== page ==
US diplomat: 20 years needed to neutralize North Korea’s nukes

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Joseph Y. Yun, the ambassador and U.S. special representative for North Korea policy and deputy assistant secretary for Korea and Japan in the Bureau of East Asian and Pacific Affairs. Courtesy of the U.S Department of State

On May 16, Joseph Y. Yun, the ambassador and U.S. special representative for North Korea policy and deputy assistant secretary for Korea and Japan in the Bureau of East Asian and Pacific Affairs, came to Portland State to discuss North Korea’s nuclear arsenal and what can be done to manage its unpredictable regime and nuclear threat.  

Yun’s lecture, “Dealing with a Nuclear North Korea,” was part of the Asia Diplomat Lecture Series. He spoke of the underlying issues and concerns with North Korea, the ultimate goal in dealing with nuclear weapons, and the ways to engage and mitigate the threat posed to the U.S. and its allies.

The threat from North Korea is not a new problem, but it has been an issue for several decades now. When thinking about dealing with North Korea, Yun spoke of adopting a diplomatic, long-term perspective and outlook.  

“We must have a vision of what North Korea is and what it could be,” Yun said.

When approaching North Korea, Yun said that extreme options do not work: option 1, demanding an extreme regime change from North Korea; and option 2, accepting they have nuclear weapons.

Yun stated the U.S. cannot be extremely rigid, just as much as it cannot be accepting. The U.S. must engage politically and diplomatically in order to effectively deal with North Korea.

“When dealing with North Korea, we must keep expectations low,” Yun said. “We have to ask: What is it we want? What does the U.S. want? What does North Korea want?”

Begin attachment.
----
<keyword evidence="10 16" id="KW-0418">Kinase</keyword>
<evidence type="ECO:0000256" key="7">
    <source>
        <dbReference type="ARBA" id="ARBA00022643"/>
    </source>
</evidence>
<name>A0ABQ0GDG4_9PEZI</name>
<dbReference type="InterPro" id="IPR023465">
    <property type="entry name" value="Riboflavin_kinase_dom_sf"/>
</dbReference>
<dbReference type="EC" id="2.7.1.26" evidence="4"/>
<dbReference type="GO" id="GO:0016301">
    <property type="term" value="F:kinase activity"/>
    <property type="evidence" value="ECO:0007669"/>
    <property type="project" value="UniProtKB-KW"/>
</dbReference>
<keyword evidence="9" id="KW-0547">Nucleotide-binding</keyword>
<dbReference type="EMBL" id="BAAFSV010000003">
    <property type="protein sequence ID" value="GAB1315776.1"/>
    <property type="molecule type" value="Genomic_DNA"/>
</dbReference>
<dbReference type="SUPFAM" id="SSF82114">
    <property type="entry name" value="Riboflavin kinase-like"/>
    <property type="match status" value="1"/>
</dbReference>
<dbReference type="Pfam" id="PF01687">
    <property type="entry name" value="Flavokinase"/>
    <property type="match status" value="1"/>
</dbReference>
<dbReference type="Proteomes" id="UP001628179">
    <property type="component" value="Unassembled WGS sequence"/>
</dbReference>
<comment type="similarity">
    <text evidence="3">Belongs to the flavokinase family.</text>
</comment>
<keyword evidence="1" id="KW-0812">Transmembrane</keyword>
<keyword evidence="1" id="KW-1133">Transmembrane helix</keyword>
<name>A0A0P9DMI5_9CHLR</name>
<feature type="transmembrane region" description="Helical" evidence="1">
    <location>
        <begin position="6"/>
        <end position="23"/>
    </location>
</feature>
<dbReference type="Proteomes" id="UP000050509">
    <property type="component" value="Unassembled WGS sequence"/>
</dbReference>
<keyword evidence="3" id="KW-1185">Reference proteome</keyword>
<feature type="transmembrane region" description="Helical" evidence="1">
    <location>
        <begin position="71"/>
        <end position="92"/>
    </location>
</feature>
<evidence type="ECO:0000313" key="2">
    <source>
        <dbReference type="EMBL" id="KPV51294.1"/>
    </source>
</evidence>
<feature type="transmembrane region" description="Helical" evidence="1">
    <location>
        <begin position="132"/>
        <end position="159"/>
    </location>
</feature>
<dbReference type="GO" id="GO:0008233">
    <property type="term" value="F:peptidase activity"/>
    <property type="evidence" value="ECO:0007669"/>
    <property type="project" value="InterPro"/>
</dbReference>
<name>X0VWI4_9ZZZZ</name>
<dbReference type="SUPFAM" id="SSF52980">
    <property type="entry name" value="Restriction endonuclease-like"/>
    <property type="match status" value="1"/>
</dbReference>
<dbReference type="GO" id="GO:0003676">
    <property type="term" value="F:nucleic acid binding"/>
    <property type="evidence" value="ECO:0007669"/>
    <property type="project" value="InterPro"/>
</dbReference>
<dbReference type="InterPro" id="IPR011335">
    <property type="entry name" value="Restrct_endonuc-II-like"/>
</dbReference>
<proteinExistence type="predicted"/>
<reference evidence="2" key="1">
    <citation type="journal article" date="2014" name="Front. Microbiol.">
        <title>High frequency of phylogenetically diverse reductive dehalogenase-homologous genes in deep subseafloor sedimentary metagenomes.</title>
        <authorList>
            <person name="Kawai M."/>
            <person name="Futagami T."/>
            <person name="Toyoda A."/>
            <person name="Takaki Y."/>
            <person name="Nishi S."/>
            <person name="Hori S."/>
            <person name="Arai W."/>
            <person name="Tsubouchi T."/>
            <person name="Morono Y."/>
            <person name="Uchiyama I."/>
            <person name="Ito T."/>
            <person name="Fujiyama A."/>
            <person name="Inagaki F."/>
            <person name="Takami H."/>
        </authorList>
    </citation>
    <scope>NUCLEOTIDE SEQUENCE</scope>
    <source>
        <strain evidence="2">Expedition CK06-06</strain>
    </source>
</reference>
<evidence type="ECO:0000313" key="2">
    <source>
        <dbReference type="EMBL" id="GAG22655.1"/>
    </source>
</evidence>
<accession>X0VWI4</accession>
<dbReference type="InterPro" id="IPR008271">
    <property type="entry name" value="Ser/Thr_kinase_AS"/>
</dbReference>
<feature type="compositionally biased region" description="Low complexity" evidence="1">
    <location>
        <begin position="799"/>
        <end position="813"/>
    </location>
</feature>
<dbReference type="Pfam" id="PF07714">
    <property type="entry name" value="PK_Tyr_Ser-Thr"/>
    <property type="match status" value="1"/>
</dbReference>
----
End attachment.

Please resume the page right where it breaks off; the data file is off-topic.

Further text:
One of the underlying concerns when it comes to managing North Korea is lack of U.S. engagement with China.

Yun said the U.S. is not using China as much as it should, largely due to the fact that China has never been on board with joining the U.S. in effectively dealing with North Korea. Although the U.S. cannot rely 100 percent on China, utilizing the country’s assistance is key to managing the threat. According to Yun, the main reason the Chinese have not been completely on board is due to concerns for their own stability. Instability in North Korea means instability in their own country.  

In order to get China on board, the country’s concerns must be eased; U.S. policy should not be aimed at regime change or collapse, and it’s important to assure both China and North Korea of that.

“We don’t have the ambition to rectify the peninsula, change or collapse the regime,” Yun said.  

He explained that the ultimate goal for the U.S. is to denuclearize North Korea. The first step is asking North Korea to stop testing, followed by a peace treaty. Yun stated the U.S. must stop North Korea before they reach intercontinental ballistic missile capability, which serves as a homeland threat.